Alloway & Rabbie Burns Museum
Situated in the village of Alloway just outside Ayr is the place that Robert Burns was born in 1759 into a simple farming life. His parents aspired to more and insisted Rabbie was well educated. He lived a full life with a love for poetry, woman and Scotland and his works lead to international acclaim and him becoming the national bird of Scotland. He is still as culturally significant today as he was in his time and Scotland celebrates Burns Night annually on the 25th of January with a traditional meal of Haggis, Neeps and Tatties!
Learn about Burns’ life and times at this fantastic Robert Burns museum and visit the cottage that his father built and where he was born.
Acclaimed Georgian architect Robert Adam’s cliff-top masterpiece sits on the Clyde coast a short distance south of Ayr. Completed in 1792 the palatial house was built for David Kennedy, 10th Earl of Cassillis who wanted a country retreat and playground for him and his guests. Adam didn’t disappoint and today we can visit this jewel in the crown of southwest Scotland.
We’ll visit the palatial mansion house and also explore its extensive grounds complete with follies, country park and walled garden.
Built in the 13th century, Turnberry Castle occupies a rocky spit of land and can be accessed only by crossing the adjacent Golf course. A once impressive courtyard castle only the inner keep and sea gate remains and at low tide it is possible to walk out onto the rocks to see the walls.
Turnberry was a home of the Earls of Carrick. In 1271, Marjorie, Countess of Carrick married Robert de Bruce of Annandale. Their eldest son was to born here in 1274 and he went onto become King Robert The Bruce. After his coronation and exile in 1306, Bruce returned to Scotland a year later, landing at his former home Turnberry, by then occupied by the English. He didn’t succeed in taking it, but forced the garrison to abandon the castle. The castle does not feature again in official records, so we don’t know its subsequent history other than it had fallen into ruin by the 1700s.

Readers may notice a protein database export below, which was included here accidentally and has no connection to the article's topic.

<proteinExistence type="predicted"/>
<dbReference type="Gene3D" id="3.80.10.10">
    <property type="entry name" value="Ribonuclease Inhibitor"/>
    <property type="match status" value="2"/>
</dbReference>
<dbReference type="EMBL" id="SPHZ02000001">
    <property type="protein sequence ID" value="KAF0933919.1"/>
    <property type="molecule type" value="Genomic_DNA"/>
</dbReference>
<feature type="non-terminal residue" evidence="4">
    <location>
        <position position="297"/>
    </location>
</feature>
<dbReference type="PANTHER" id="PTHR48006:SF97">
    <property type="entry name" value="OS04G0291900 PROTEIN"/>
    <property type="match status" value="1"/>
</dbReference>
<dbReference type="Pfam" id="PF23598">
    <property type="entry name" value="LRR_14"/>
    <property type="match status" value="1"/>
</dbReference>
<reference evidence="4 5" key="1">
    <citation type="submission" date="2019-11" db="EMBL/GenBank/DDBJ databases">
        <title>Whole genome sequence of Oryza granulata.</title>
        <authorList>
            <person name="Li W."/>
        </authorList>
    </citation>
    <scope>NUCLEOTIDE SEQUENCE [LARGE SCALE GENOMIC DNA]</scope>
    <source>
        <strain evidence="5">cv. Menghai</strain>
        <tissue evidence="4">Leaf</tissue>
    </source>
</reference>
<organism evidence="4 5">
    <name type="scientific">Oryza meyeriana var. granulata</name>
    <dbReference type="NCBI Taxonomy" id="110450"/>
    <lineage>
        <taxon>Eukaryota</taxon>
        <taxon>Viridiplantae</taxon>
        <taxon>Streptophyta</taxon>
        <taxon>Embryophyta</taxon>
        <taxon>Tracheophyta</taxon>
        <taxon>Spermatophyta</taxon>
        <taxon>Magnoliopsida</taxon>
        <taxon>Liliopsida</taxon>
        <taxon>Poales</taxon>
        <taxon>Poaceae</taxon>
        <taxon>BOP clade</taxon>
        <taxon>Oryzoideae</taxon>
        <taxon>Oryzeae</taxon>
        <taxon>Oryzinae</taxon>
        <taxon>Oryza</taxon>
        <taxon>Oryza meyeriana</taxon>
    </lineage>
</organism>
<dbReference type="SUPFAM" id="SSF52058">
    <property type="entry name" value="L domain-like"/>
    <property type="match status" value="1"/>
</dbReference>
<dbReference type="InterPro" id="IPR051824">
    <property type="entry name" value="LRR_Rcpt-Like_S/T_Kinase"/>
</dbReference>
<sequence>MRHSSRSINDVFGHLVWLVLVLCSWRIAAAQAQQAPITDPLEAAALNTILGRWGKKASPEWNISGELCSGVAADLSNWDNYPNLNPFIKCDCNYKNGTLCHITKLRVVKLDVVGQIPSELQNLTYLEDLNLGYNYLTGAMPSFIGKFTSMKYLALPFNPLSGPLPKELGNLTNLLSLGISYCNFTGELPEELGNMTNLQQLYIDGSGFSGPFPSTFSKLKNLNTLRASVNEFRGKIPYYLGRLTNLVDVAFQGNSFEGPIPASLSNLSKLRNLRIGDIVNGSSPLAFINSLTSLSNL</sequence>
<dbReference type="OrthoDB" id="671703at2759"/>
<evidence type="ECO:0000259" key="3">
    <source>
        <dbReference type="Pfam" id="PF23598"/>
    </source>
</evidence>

Next door to the castle is Turnberry Lighthouse standing at 24 metres high. Commissioned by the Northern Lighthouse Board in 1877, The initial plan to erect the lighthouse on the Bristo Rock it serves to warn ships about. The plan was deemed too dangerous so instead Turnberry Point was chosen. The foundations of the lighthouse stand in the moat of Turnberry Castle.
The lighthouse entered service on 30 August 1878 flashing once every 12 seconds. As part of the lighthouse modernisation programme in 1986 Turnberry Lighthouse was automated. Today it serves as a ‘half way house’ for golfers on Turnberry’s iconic King Robert The Bruce course.
The Lighthouse offers fantastic views across the Firth of Clyde as it enters the Irish Sea. On a clear day we can see Ailsa Craig, a volcanic plug that dominates the horizon.
As we leave Turnberry we’ll travel north along the coastal road towards Gourock. We’ll see the islands of Arran, Milport and Bute as we travel up river. We’ll see the Cloch lighthouse that is the official end of the speed limit for Nuclear Submarines as they leave Faslane submarine base.
From Lyle Point in Gourock you get fantastic panoramic views across the Firth of Clyde towards Argyll. This region is closely connected to shipping and the River Clyde was critical in the building of ships for the British Empire and Allied efforts in both world wars. Today we can still see the legacy of that effort with ship yards and shipping including Greenock Cruise Terminal nearby.
In the distance is the wreck of ‘The Sugar Boat’ which serves as a reminder to the towns strong connection to Tate & Lyle Sugar refiners, founded by Abram Lyle to whom this lookout point is named.
We then drive the short distance back to Glasgow and return to your accommodation.